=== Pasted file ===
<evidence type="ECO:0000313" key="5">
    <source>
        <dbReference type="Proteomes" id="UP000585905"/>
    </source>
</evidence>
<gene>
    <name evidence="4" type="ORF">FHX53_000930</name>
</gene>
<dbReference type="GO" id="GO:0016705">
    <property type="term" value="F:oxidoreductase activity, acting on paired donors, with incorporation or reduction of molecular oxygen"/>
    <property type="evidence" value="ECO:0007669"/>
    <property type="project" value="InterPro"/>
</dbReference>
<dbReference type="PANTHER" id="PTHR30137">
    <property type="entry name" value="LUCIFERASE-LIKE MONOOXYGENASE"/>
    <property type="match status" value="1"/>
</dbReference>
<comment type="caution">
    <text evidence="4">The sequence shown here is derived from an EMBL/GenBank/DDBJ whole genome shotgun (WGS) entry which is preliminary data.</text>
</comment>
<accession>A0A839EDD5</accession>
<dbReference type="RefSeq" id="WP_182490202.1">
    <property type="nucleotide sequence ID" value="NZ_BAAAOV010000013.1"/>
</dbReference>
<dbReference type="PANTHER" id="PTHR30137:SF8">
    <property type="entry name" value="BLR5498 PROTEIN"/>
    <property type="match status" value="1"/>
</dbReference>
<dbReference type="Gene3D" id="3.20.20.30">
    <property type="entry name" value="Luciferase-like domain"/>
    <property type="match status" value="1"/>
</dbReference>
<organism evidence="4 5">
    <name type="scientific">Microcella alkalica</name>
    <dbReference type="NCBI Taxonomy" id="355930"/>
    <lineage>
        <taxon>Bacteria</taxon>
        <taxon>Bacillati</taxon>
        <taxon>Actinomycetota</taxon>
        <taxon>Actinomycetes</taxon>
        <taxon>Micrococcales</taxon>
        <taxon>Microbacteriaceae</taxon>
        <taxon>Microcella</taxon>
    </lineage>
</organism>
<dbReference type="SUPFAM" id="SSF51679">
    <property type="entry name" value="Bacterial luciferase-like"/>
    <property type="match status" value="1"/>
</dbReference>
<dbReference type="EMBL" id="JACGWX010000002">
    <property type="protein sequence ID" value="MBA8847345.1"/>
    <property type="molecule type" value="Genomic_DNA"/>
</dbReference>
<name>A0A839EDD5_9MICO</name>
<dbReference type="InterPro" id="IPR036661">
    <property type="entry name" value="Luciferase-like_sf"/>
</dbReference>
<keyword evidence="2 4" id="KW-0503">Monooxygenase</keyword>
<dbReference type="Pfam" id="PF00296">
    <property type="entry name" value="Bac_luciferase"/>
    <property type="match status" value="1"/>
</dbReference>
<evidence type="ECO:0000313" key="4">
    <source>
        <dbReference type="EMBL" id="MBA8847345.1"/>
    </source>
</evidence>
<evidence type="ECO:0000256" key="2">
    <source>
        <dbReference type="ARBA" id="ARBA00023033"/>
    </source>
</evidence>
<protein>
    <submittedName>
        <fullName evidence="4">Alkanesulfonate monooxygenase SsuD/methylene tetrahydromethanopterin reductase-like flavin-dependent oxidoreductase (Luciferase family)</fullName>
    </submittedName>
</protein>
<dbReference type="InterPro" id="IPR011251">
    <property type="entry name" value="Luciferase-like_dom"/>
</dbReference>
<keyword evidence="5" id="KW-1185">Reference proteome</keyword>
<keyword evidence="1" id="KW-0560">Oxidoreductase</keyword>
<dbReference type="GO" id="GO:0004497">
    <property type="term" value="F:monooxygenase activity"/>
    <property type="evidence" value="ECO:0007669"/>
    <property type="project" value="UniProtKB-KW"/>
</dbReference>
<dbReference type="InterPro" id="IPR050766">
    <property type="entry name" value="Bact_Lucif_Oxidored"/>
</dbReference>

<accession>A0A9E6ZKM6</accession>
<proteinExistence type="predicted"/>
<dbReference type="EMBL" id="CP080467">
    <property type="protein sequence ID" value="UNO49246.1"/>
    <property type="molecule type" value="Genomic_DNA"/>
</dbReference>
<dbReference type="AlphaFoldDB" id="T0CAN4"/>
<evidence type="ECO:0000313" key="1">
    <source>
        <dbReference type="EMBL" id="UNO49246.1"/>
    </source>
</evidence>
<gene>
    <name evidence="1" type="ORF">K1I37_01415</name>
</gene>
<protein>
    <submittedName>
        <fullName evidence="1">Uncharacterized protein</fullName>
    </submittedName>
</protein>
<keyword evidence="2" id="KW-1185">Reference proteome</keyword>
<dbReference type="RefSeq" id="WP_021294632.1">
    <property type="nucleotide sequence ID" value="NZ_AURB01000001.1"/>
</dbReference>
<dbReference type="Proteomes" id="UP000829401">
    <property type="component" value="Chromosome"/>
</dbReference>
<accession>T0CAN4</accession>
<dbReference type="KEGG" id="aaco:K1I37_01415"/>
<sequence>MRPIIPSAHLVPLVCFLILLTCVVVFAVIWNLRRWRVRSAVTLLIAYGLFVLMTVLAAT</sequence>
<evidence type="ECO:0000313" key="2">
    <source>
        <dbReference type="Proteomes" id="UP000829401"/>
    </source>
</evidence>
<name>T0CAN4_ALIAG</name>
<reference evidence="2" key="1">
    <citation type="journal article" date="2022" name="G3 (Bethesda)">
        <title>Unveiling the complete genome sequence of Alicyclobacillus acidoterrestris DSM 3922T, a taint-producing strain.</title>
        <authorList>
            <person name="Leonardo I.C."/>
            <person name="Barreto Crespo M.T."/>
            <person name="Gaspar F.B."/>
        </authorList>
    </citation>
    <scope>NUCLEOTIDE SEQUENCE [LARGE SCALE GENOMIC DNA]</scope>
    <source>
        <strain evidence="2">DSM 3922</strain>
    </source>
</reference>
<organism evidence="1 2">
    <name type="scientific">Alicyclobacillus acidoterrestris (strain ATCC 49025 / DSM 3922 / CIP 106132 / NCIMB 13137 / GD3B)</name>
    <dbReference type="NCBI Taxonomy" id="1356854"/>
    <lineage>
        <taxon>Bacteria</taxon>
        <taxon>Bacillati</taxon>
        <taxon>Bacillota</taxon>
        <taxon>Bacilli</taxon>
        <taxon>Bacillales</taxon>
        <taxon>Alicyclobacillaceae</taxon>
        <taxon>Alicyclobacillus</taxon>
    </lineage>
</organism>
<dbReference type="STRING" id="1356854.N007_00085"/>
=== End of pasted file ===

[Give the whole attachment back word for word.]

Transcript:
<evidence type="ECO:0000313" key="5">
    <source>
        <dbReference type="Proteomes" id="UP000585905"/>
    </source>
</evidence>
<gene>
    <name evidence="4" type="ORF">FHX53_000930</name>
</gene>
<dbReference type="GO" id="GO:0016705">
    <property type="term" value="F:oxidoreductase activity, acting on paired donors, with incorporation or reduction of molecular oxygen"/>
    <property type="evidence" value="ECO:0007669"/>
    <property type="project" value="InterPro"/>
</dbReference>
<dbReference type="PANTHER" id="PTHR30137">
    <property type="entry name" value="LUCIFERASE-LIKE MONOOXYGENASE"/>
    <property type="match status" value="1"/>
</dbReference>
<comment type="caution">
    <text evidence="4">The sequence shown here is derived from an EMBL/GenBank/DDBJ whole genome shotgun (WGS) entry which is preliminary data.</text>
</comment>
<accession>A0A839EDD5</accession>
<dbReference type="RefSeq" id="WP_182490202.1">
    <property type="nucleotide sequence ID" value="NZ_BAAAOV010000013.1"/>
</dbReference>
<dbReference type="PANTHER" id="PTHR30137:SF8">
    <property type="entry name" value="BLR5498 PROTEIN"/>
    <property type="match status" value="1"/>
</dbReference>
<dbReference type="Gene3D" id="3.20.20.30">
    <property type="entry name" value="Luciferase-like domain"/>
    <property type="match status" value="1"/>
</dbReference>
<organism evidence="4 5">
    <name type="scientific">Microcella alkalica</name>
    <dbReference type="NCBI Taxonomy" id="355930"/>
    <lineage>
        <taxon>Bacteria</taxon>
        <taxon>Bacillati</taxon>
        <taxon>Actinomycetota</taxon>
        <taxon>Actinomycetes</taxon>
        <taxon>Micrococcales</taxon>
        <taxon>Microbacteriaceae</taxon>
        <taxon>Microcella</taxon>
    </lineage>
</organism>
<dbReference type="SUPFAM" id="SSF51679">
    <property type="entry name" value="Bacterial luciferase-like"/>
    <property type="match status" value="1"/>
</dbReference>
<dbReference type="EMBL" id="JACGWX010000002">
    <property type="protein sequence ID" value="MBA8847345.1"/>
    <property type="molecule type" value="Genomic_DNA"/>
</dbReference>
<name>A0A839EDD5_9MICO</name>
<dbReference type="InterPro" id="IPR036661">
    <property type="entry name" value="Luciferase-like_sf"/>
</dbReference>
<keyword evidence="2 4" id="KW-0503">Monooxygenase</keyword>
<dbReference type="Pfam" id="PF00296">
    <property type="entry name" value="Bac_luciferase"/>
    <property type="match status" value="1"/>
</dbReference>
<evidence type="ECO:0000313" key="4">
    <source>
        <dbReference type="EMBL" id="MBA8847345.1"/>
    </source>
</evidence>
<evidence type="ECO:0000256" key="2">
    <source>
        <dbReference type="ARBA" id="ARBA00023033"/>
    </source>
</evidence>
<protein>
    <submittedName>
        <fullName evidence="4">Alkanesulfonate monooxygenase SsuD/methylene tetrahydromethanopterin reductase-like flavin-dependent oxidoreductase (Luciferase family)</fullName>
    </submittedName>
</protein>
<dbReference type="InterPro" id="IPR011251">
    <property type="entry name" value="Luciferase-like_dom"/>
</dbReference>
<keyword evidence="5" id="KW-1185">Reference proteome</keyword>
<keyword evidence="1" id="KW-0560">Oxidoreductase</keyword>
<dbReference type="GO" id="GO:0004497">
    <property type="term" value="F:monooxygenase activity"/>
    <property type="evidence" value="ECO:0007669"/>
    <property type="project" value="UniProtKB-KW"/>
</dbReference>
<dbReference type="InterPro" id="IPR050766">
    <property type="entry name" value="Bact_Lucif_Oxidored"/>
</dbReference>

<accession>A0A9E6ZKM6</accession>
<proteinExistence type="predicted"/>
<dbReference type="EMBL" id="CP080467">
    <property type="protein sequence ID" value="UNO49246.1"/>
    <property type="molecule type" value="Genomic_DNA"/>
</dbReference>
<dbReference type="AlphaFoldDB" id="T0CAN4"/>
<evidence type="ECO:0000313" key="1">
    <source>
        <dbReference type="EMBL" id="UNO49246.1"/>
    </source>
</evidence>
<gene>
    <name evidence="1" type="ORF">K1I37_01415</name>
</gene>
<protein>
    <submittedName>
        <fullName evidence="1">Uncharacterized protein</fullName>
    </submittedName>
</protein>
<keyword evidence="2" id="KW-1185">Reference proteome</keyword>
<dbReference type="RefSeq" id="WP_021294632.1">
    <property type="nucleotide sequence ID" value="NZ_AURB01000001.1"/>
</dbReference>
<dbReference type="Proteomes" id="UP000829401">
    <property type="component" value="Chromosome"/>
</dbReference>
<accession>T0CAN4</accession>
<dbReference type="KEGG" id="aaco:K1I37_01415"/>
<sequence>MRPIIPSAHLVPLVCFLILLTCVVVFAVIWNLRRWRVRSAVTLLIAYGLFVLMTVLAAT</sequence>
<evidence type="ECO:0000313" key="2">
    <source>
        <dbReference type="Proteomes" id="UP000829401"/>
    </source>
</evidence>
<name>T0CAN4_ALIAG</name>
<reference evidence="2" key="1">
    <citation type="journal article" date="2022" name="G3 (Bethesda)">
        <title>Unveiling the complete genome sequence of Alicyclobacillus acidoterrestris DSM 3922T, a taint-producing strain.</title>
        <authorList>
            <person name="Leonardo I.C."/>
            <person name="Barreto Crespo M.T."/>
            <person name="Gaspar F.B."/>
        </authorList>
    </citation>
    <scope>NUCLEOTIDE SEQUENCE [LARGE SCALE GENOMIC DNA]</scope>
    <source>
        <strain evidence="2">DSM 3922</strain>
    </source>
</reference>
<organism evidence="1 2">
    <name type="scientific">Alicyclobacillus acidoterrestris (strain ATCC 49025 / DSM 3922 / CIP 106132 / NCIMB 13137 / GD3B)</name>
    <dbReference type="NCBI Taxonomy" id="1356854"/>
    <lineage>
        <taxon>Bacteria</taxon>
        <taxon>Bacillati</taxon>
        <taxon>Bacillota</taxon>
        <taxon>Bacilli</taxon>
        <taxon>Bacillales</taxon>
        <taxon>Alicyclobacillaceae</taxon>
        <taxon>Alicyclobacillus</taxon>
    </lineage>
</organism>
<dbReference type="STRING" id="1356854.N007_00085"/>